One of the most popular arguments among the pro expansion lobby in the UK as to why London Heathrow needs a new runway can be encapsulated in two words – Amsterdam Schiphol. Schiphol, along with other European hubs such as Frankfurt and Paris Charles de Gaulle, is regularly used as an example of the dangers of allowing Heathrow to fall behind its continental neighbours.
If airlines find it difficult to obtain slots at Heathrow because of a lack of capacity, the argument goes, then they will simply choose to fly from one of its rivals, and, looking at the statistics, they may have a point. That’s because, although Amsterdam Schiphol Airport (AMS) nominally serves the Netherlands capital, Amsterdam, its biggest passenger market, according to Wilco Sweijen, the airport’s director of aviation marketing, is in fact the UK. Of the more than 51 million the gateway handled in 2012, around one-seventh originated from the UK. AMS is an important connector point for UK airports such as Liverpool, Bristol, Leeds and Durham that lack service to Heathrow. “For many years we have promoted Schiphol in the UK market as an ideal hub for traffic flows via Amsterdam,” says Sweijen. “The UK is our largest market, and it therefore makes sense to have a consumer presence there”. The UK transfer market has become something of renewed interest for Schiphol of late – most recently with a new route to Manston, Kent – underlining a need for more options among British travellers, particularly those wishing to connect to long-haul destinations. Indeed, Schiphol chief executive Jos Nijhuis went on record in February as saying that passengers are increasingly choosing to fly through Amsterdam rather than via Heathrow, due to a better choice of destinations and services, particularly to and from the important China region. It can be considerably more convenient for a passenger flying from a UK regional airport, as an example, to the Far East, to make the short hop to Amsterdam for his or her connection than to go via Heathrow. On average there are more than 800 flights each week between AMS and 27 UK airports, Sweijen says, with many passengers using these to connect to long-haul services to Asia, Africa, South America and the Middle East. Connecting hub But Amsterdam is not just a connecting hub for the UK. For decades the airport, in close cooperation with its home carrier KLM and its SkyTeam associates, has been building a global network which links it to the world’s most populous and economically powerful cities. In 2012, transfer traffic increased by 3.4% to 20.9 million, making up 41% of the total number of passengers using the airport. While rivals Heathrow and Paris each serve 117 and 315 global cities respectively, Amsterdam boasts a network of 317 destinations worldwide. “Our goal,” says Sweijen, “is to connect the world via Amsterdam, and to be Europe’s ‘preferred airport’. This is also achieved by developing the marketplace, and by working closely with airlines to develop new routes and to increase frequencies and capacity. “A strong point of Schiphol is the network we have in Europe. In fact, Amsterdam has more UK destinations and flights than any other airport in Europe. Also, our network in the Nordic countries is rather unique. Besides that, we are currently connected to seven Chinese destinations.” Three of those Chinese routes, to Hangzhou, Chengdu and Xiamen, are served in Europe only from Amsterdam with KLM, Sweijen adds. Other ‘unique’ destinations include Bali, Manila and (from April) Fukuoka in Japan. Already also confirmed for 2013 are new services to Abu Dhabi, Kent/Manston, the Channel Islands, Albania and Istanbul, as well as several other European destinations.Three principles for growth Schiphol’s success in attracting new services is based on three basic principles, says Sweijen. “First, we listen, and think along with your business. We present you with route opportunities, and we share useful market insights based on objective data,” he explains. “To be competitive, we continuously follow developments in the market, improve our facilities, and offer our services at a competitive price,” he points out. “Special points of Amsterdam Airport Schiphol are its vast network, with unique destinations in comparison to other European hubs.” Connectivity is central to Schiphol’s business model and the airport prides itself on smooth transfers through its single terminal and a quick transfer time of 45 minutes. Signage in multiple languages and even a Chinese language app have also been designed to ease the process. “Connection times at Schiphol are short in comparison to other major airports. However, in the case that the passenger does have a longer connection wait, he or she will love the airport for its variety of shopping, food and beverage, and many other facilities,” says Sweijen. “Just to name a few: the casino, the airport library, museum and airport forest.” The layout of AMS’s terminal means passengers are never far from their next flight – or from easy and fast public transport connections into the city (the railway station is directly underneath the airport). However, Amsterdam is fast becoming a victim of its own success. With traffic expected to increase by 25% over the next 9–10 years, Schiphol is creaking under the burden of ever more passengers and flights, and while it has six runways, flight movements restrictions and terminal capacity limitations are being keenly felt. “Total aircraft movements at Amsterdam Airport Schiphol amounted to over 423,000 in 2012,” says Sweijen. “The environmental capacity at Schiphol has been capped by the Dutch government at 580,000 yearly movements up to 2020. After 2020, the capacity is allowed to increase based on a 50/50 basis (i.e. no capping, but burden sharing with the neighbours). “Our airport has the highest hourly capacity of all European airports, with 108 movements an hour in peak times. This is vital to maintain our hub status in Europe and serve KLM, SkyTeam and other airlines at our airports,” he adds. To deal with the issue, Schiphol is putting the final touches to a new masterplan. Phase 1 will see the non-Schengen security gates centralised to speed processing and the construction of a new pier, which will increase the airport’s capacity by some 3 million per year. “At the end of 2012, Schiphol kicked off a project which will bring to an end security checks at non-Schengen gates,” says Sweijen. “These security checks at the gates will disappear, and be replaced by central security filters. This means we will employ central security filters at Schiphol, in all three departure halls, as well as two filters for transfer passengers. “This is necessary to ensure the comfort for the passengers while moving through and staying at the airport. It will benefit the efficiency at the airport, and will mean compliance with the European laws and regulations into the future,” he says.Source: routesnews, Stuart Bowden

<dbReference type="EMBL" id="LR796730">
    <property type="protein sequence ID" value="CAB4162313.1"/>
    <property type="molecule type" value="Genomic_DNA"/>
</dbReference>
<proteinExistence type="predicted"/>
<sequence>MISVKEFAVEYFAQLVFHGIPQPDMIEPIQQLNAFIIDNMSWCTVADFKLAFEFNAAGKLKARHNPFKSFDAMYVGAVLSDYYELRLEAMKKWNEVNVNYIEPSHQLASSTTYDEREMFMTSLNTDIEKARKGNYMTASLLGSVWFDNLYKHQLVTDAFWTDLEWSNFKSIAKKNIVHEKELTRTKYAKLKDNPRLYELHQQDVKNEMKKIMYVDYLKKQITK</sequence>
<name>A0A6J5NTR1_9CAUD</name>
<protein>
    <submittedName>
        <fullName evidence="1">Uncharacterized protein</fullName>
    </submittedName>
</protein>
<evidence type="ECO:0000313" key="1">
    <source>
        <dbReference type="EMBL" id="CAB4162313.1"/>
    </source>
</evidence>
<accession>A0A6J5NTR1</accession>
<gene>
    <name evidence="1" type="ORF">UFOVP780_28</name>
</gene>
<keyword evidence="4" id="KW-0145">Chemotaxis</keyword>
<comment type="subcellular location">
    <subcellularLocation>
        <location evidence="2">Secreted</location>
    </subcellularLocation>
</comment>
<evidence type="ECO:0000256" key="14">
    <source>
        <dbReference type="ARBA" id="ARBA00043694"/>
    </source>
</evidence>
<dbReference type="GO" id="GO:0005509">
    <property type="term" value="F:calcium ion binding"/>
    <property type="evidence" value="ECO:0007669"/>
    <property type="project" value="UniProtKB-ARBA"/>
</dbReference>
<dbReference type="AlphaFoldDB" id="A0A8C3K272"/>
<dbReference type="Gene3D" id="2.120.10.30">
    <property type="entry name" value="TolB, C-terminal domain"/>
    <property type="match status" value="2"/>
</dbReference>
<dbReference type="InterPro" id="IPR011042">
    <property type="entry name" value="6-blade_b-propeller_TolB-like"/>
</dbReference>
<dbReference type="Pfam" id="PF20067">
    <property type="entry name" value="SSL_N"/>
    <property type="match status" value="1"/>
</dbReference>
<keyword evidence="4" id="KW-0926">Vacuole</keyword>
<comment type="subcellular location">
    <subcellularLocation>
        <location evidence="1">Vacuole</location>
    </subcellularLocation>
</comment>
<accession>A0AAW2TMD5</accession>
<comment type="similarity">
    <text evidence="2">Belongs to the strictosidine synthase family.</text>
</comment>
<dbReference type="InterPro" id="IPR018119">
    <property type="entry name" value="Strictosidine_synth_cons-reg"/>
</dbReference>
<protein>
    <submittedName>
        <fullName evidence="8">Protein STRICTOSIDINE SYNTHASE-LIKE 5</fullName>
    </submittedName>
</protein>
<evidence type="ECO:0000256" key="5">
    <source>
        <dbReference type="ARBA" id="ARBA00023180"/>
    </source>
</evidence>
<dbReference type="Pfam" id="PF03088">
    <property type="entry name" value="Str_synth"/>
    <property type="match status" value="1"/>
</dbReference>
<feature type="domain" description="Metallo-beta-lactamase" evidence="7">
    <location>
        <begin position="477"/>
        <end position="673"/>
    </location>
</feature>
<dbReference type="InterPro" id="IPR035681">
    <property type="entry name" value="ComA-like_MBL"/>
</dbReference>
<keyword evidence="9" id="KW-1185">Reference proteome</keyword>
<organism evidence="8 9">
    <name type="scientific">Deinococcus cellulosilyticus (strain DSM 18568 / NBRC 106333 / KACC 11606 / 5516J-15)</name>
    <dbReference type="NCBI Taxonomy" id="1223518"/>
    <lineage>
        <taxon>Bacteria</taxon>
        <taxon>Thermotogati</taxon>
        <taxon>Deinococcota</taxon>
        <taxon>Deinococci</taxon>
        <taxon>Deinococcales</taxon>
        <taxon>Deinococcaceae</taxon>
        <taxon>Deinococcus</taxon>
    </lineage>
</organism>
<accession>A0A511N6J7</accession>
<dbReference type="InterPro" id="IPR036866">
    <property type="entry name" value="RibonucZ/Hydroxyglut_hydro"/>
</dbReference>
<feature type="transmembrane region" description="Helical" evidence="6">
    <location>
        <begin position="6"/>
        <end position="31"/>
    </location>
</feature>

Gravity always wins!